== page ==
Child labor exists because it is the best response people can find in intolerable circumstances. Poverty and child labor are mutually reinforcing: because their parents are poor, children must work and not attend school, and then grow up poor. Child labor has two important special features. First, when financial markets are imperfect, the separation in time between the immediate benefits and long-delayed costs of sending children to work lead to too much child labor. Second, the costs and benefits of child labor are borne by different people. Targeted subsidies for school attendance are very effective in reducing child labor because they successfully address both of these problems.
Tipo: Working or Discussion Paper Palavras-chave: Child labor; Human capital; Household economics; Labor and Human Capital; J24; O15.
Ano: 2003 URL: http://purl.umn.edu/28393
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China's Income Distribution over Time: Reasons for Rising Inequality AgEcon
Wu, Ximing; Perloff, Jeffrey M..
We use a new method to estimate China's income distributions using publicly available interval summary statistics from China's largest national household survey. We examine rural, urban, and overall income distributions for each year from 1985-2001. By estimating the entire distributions, we can show how the distributions change directly as well as examine trends in traditional welfare indices such as the Gini. We find that inequality has increased substantially in both rural and urban areas. Using an inter-temporal decomposition of aggregate inequality, we determine that increases in inequality within the rural and urban sectors and the growing gap in rural and urban incomes have been equally responsible for the growth in overall inequality over the last...
Tipo: Working or Discussion Paper Palavras-chave: Consumer/Household Economics; O15; O18; O53.
Ano: 2004 URL: http://purl.umn.edu/25036
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Costly Posturing: Relative Status, Ceremonies and Early Child Development AgEcon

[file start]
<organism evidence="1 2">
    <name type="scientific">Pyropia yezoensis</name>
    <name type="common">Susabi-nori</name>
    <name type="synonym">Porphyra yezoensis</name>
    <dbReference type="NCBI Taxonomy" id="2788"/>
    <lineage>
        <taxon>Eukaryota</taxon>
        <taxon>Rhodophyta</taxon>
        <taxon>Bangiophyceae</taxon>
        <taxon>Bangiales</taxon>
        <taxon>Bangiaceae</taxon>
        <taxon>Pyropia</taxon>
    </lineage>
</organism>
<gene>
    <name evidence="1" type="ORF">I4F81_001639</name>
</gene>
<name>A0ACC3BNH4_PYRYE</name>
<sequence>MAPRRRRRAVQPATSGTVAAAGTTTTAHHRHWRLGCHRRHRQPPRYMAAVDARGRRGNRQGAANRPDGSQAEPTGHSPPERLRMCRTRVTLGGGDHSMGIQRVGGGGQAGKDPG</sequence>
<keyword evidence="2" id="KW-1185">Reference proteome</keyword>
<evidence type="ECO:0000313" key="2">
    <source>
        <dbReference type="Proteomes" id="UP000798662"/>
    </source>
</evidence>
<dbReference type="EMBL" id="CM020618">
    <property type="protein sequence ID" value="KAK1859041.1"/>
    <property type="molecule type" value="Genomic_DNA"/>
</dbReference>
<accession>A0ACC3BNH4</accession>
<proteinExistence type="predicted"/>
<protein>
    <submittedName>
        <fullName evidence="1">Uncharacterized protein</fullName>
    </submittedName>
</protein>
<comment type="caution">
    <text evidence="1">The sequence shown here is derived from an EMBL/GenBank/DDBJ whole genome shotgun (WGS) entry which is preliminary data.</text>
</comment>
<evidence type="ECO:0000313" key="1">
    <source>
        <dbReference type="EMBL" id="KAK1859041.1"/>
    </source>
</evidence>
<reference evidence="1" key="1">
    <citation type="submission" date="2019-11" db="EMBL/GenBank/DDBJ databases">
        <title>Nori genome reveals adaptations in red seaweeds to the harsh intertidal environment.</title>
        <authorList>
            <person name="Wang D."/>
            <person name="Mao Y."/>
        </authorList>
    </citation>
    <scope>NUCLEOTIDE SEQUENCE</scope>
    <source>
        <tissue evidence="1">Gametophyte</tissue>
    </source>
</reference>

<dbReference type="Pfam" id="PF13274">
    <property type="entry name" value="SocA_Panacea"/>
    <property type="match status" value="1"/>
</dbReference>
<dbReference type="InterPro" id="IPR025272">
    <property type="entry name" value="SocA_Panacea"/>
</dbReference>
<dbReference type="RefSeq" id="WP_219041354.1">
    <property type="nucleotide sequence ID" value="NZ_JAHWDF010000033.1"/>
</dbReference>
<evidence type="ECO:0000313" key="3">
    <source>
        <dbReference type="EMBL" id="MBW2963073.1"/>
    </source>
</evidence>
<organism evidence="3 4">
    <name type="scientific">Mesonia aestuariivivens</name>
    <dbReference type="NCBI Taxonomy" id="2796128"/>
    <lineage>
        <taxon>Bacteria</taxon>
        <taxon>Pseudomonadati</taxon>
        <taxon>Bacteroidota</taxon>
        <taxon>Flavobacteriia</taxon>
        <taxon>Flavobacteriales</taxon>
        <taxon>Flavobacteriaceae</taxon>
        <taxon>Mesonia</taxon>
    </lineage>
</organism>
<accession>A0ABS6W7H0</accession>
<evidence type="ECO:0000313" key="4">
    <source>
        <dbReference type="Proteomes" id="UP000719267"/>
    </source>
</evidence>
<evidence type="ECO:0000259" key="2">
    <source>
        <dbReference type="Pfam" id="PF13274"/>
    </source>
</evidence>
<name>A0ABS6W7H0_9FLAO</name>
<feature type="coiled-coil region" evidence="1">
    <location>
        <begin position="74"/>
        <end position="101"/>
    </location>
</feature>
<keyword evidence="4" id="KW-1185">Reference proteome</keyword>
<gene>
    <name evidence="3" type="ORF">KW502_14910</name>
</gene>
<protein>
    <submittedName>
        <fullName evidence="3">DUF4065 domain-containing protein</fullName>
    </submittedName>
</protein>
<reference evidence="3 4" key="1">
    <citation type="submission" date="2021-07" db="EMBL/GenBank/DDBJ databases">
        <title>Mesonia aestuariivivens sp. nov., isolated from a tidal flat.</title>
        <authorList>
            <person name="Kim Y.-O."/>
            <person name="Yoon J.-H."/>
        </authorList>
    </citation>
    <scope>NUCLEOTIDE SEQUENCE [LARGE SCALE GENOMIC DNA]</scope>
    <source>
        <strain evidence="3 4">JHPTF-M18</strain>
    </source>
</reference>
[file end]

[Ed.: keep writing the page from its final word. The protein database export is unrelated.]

Chen, Xi; Zhang, Xiaobo.
Though social spending facilitates risk‐pooling in the impoverished regions, too many resources devoted to social occasions may impose negative externalities and hinder efforts to alleviate poverty for households living close to subsistence. Conducting three waves census‐type panel survey in rural western China with well‐defined reference groups and detailed information on social occasions, gift exchanges, nutrients intake and health outcomes, we find that the squeeze effect originated from lavish ceremonies is associated with lower height‐for‐age zscore, higher probability of stunting and underweight in early child development. The lasting impact suggests that “catch up” is limited. The squeeze is stronger for the fetal period and towards the lower tail...
Tipo: Conference Paper or Presentation Palavras-chave: Relative Status; Squeeze Effect; Nutrients Intake; Stunting; Underweight; Gender; Agribusiness; D13; I32; O15.
Ano: 2011 URL: http://purl.umn.edu/115517
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Country Patterns of Behavior on Broader Dimensions of Human Development AgEcon
Ranis, Gustav; Stewart, Frances; Samman, Emma.
This paper adopts a more expansive definition of Human Development than that encompassed by the Human Development Index in order to explore diverse country patterns of behavior in relation to these broadened dimensions. We proceed by first identifying the dimensions to be investigated and subsequently present the methodology adopted for clarifying country behavior with respect to these dimensions. Countries are shown to differ substantially in terms of their choices among the independent dimensions of well-being which may or may not be constrained by history or culture. We then group countries by level of per capita income, experience with internal conflict, region of the world, oil, wealth, distance from the equator, distance from the sea, in the search...
Tipo: Working or Discussion Paper Palavras-chave: Human Development; Quality of Life; Happiness; Capabilities; Country Behavior; Institutional and Behavioral Economics; I31; O15; O57.
Ano: 2007 URL: http://purl.umn.edu/6877
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Does Increase in Women's Income Relative to Men's Income Increase Food calorie Intake in Poor Households? Evidence from Nigeria AgEcon